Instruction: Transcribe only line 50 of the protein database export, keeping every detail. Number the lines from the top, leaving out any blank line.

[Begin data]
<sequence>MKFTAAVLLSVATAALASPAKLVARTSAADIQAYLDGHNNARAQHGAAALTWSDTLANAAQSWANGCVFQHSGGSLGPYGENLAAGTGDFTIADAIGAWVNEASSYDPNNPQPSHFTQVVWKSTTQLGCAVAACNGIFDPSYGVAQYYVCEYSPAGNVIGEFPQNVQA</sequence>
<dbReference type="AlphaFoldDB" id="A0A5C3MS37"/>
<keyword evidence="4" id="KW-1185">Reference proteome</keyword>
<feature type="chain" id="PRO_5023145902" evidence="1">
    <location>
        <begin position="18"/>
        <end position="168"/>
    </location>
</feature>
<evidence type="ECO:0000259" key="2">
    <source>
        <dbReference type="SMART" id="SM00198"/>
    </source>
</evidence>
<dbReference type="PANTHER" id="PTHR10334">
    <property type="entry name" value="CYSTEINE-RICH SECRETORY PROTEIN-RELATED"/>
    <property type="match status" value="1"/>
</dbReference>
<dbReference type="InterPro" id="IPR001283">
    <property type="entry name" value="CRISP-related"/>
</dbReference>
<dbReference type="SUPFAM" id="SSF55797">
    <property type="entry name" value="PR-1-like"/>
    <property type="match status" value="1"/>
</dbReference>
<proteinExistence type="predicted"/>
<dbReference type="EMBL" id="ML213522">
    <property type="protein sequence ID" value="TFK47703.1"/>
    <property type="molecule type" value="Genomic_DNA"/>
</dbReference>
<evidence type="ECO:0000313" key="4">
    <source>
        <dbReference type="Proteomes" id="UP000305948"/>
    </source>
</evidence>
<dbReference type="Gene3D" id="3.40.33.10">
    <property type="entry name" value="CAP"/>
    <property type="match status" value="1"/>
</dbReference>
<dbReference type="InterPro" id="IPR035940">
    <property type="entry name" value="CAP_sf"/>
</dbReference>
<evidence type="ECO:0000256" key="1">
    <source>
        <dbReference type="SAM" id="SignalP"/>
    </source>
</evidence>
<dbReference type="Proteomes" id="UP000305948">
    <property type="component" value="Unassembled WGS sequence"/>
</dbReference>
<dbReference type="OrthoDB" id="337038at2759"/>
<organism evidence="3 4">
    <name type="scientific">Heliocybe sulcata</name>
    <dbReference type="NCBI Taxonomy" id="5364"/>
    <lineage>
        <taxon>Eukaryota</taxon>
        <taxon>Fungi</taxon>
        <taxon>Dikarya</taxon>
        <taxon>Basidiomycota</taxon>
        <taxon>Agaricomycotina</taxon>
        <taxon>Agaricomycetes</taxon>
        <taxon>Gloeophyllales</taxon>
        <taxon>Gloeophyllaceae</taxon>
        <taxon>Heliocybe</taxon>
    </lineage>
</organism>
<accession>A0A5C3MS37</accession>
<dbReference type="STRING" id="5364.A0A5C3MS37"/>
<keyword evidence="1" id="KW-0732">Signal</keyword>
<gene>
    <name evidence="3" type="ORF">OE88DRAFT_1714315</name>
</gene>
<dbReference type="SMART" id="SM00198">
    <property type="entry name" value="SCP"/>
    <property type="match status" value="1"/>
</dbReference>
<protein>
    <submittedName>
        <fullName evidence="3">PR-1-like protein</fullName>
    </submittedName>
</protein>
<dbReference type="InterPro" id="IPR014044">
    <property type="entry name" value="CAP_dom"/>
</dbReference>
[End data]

</dbReference>